It’s not enough to be anti-Tory

Howard Green writes on how the term ‘Tory’ has been pacified from its original provocative meaning, arguing that individuals amongst the left should go further than simply being anti-Tory

An often overused and heavily repeated quote by almost any institution or individual in our society belongs to Angela Davis: “In a racist society it is not enough to be non-racist, we must be anti-racist.” The quote is often repeated however without the first part recognising that we do in fact live in a racist society. The quote stands however, even if repeated by those who are neither anti-racist or even ‘non-racist’.

Although the continual collaboration of racism and capitalism is apparent to a number of people in this country, difficulty arises when confronting the many faceless perpetrators of this economic system. The term ‘Tory’ is a distinct feature of the United Kingdom’s political culture. The word itself was originally used by the Irish population against the factions who were resisting the rule of Oliver Cromwell. However, the term is now simply synonymous with the Conservative Party and their following.

However at this point, the term is used far more frequently as offence than a colloquial recognition of the history of the Conservative tradition in the UK. Despite these playing into the hands of the Conservatives, amongst young people, the term is typically used without historical recognition when berating the actions of an individual (i.e. Shopping at Waitrose or a high end supermarket is ‘Tory’). This does imply a deep class-antagonism that still resonates in the term today, however it’s misuse and misconception only prolongs the struggle against them.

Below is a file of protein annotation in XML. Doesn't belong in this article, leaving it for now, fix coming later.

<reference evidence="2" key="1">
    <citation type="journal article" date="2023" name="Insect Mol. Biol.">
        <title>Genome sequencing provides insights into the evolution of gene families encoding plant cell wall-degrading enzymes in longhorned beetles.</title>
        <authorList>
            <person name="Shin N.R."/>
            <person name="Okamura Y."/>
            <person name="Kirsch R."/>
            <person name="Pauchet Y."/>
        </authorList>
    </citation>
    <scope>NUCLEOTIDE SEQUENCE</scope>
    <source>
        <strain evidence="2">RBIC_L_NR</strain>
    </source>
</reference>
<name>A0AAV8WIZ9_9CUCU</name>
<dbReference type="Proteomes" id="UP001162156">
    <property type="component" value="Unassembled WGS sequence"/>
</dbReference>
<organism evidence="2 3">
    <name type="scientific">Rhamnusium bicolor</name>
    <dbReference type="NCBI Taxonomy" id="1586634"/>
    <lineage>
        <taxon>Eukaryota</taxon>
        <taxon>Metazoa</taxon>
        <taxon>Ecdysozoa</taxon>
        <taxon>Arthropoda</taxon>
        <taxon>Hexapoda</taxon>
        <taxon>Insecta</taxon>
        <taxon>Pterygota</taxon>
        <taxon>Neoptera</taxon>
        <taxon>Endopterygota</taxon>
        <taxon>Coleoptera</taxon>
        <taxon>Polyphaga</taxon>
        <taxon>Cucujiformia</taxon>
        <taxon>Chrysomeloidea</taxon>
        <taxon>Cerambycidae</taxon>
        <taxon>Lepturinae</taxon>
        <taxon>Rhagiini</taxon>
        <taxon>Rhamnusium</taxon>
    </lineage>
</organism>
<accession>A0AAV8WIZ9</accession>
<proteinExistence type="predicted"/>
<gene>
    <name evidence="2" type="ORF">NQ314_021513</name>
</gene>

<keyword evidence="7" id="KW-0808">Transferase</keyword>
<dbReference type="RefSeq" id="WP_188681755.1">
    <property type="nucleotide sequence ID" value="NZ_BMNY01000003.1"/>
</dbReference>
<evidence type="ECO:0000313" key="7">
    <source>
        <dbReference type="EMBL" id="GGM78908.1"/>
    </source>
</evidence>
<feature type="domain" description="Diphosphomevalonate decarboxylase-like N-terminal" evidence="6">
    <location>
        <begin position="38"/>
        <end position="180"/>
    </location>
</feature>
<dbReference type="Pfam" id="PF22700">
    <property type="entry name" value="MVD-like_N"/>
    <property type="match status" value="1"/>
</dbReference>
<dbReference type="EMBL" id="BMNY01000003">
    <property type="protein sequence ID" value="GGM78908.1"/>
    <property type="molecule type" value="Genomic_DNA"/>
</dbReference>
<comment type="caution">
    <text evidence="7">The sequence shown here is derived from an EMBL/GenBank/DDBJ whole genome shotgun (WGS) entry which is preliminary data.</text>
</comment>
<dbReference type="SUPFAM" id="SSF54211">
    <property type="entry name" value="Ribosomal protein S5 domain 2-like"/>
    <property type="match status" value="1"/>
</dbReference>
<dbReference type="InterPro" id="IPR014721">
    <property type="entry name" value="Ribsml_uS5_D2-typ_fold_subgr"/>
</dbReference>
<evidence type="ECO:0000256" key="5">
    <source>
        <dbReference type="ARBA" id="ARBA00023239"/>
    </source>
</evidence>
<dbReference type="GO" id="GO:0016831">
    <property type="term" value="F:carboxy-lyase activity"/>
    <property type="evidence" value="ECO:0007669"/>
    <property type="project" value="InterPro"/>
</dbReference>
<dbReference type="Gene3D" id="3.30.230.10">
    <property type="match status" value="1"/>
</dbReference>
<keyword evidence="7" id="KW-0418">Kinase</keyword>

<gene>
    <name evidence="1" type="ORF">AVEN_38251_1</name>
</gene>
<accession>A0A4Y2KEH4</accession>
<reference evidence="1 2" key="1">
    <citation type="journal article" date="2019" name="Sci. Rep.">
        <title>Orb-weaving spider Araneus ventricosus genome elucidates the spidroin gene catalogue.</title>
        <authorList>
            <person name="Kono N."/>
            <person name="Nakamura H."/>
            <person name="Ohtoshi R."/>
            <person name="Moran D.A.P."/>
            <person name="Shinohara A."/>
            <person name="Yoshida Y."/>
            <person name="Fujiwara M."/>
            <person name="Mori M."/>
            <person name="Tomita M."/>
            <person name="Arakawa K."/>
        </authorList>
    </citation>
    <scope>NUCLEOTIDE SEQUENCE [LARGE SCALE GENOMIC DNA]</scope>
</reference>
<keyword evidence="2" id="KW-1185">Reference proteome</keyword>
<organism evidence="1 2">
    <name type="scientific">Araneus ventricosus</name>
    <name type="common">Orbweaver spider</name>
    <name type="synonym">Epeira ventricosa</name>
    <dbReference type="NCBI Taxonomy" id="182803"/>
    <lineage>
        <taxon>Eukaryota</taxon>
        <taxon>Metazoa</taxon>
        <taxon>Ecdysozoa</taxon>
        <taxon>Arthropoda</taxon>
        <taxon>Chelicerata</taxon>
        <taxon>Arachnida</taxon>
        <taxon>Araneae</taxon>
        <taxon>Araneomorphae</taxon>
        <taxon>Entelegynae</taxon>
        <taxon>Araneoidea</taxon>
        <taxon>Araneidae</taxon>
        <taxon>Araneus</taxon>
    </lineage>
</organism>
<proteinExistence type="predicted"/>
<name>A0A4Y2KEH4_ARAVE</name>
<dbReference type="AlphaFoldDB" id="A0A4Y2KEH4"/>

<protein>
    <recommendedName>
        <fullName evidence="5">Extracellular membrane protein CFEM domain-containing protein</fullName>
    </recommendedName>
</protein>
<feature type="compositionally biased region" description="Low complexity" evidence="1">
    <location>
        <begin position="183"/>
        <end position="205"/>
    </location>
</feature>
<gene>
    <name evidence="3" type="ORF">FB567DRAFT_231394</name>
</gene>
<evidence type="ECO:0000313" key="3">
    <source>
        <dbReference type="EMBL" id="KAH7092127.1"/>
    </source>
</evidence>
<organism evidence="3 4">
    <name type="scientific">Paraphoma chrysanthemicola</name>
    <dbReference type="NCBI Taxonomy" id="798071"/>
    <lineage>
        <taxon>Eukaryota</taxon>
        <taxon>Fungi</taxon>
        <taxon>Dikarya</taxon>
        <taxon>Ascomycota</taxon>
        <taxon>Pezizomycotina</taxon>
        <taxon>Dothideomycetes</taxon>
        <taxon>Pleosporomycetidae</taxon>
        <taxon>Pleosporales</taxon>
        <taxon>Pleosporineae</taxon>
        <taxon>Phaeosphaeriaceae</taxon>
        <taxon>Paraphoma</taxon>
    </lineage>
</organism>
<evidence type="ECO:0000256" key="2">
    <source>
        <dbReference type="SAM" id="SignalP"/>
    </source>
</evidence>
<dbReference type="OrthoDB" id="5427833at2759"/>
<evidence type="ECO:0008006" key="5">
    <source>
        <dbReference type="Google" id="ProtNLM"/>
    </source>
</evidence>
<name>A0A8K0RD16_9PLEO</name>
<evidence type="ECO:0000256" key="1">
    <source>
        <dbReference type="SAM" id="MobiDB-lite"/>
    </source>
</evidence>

Unlike the factual conviction of terms like ‘bourgeoisie’ and ‘proletariat’, the use of the term ‘Tory’ so lightly amongst the British populace is confusing and unproductive. The class dynamics amongst capitalism of the working-class, middle-class and upper-class are slightly more blurred, but mostly for cultural and contextual issues.

The UK has witnessed many radical and impactful rises of youth subcultures and class-changing dynamics, and however this may seem a credit to the grip that the Conservatives have on society, there has not yet been a disruption to their rule.

The dilemma of this is that of the media in this country. As is apparent, the media hold a great grip on this nation. More so on what they do not point out, rather than what they do. Papers who claim to be progressive such as the Guardian offer relentless over-coverage of protest movements in countries in which Britain has an investment in or is of a non-capitalist variety. The protests in support of the faux Uyghur movement demonstrate this, as despite China’s honesty over the issue of the treatment of the Uyghur population, the media continue to whip up paranoia and more potently a sense of “it could be worse”.

In fact, in this country it is already pretty bad for many. But escaping this mindset also means escaping the perpetuated politics of our institutions who maintain that class does not have a bearing on politics.

As the term ‘Tory’ has become an insult to particular types of culture that can be extended to upper-class behaviours, the partisan association has therefore wilted and therefore could be used willingly against anyone who stands in the way of socialism. The Starmer’s Labour Party will cooperate with the Conservatives not only when seen fit but also having cross-party friendships/relations. As they are typically painted as opposite sides of the political spectrum, their collaboration shows that they are two sides of the same coin.

To revisit the initial point, it is not enough to be non-racist, and it is also not enough to be non-Tory, whatever that may mean to you. In fact we must be anti-Tory, and this means to not engage with the many collaborators of the Conservatives. Join the YCL!

Howard Green, is a member of the YCL’s East of England branch

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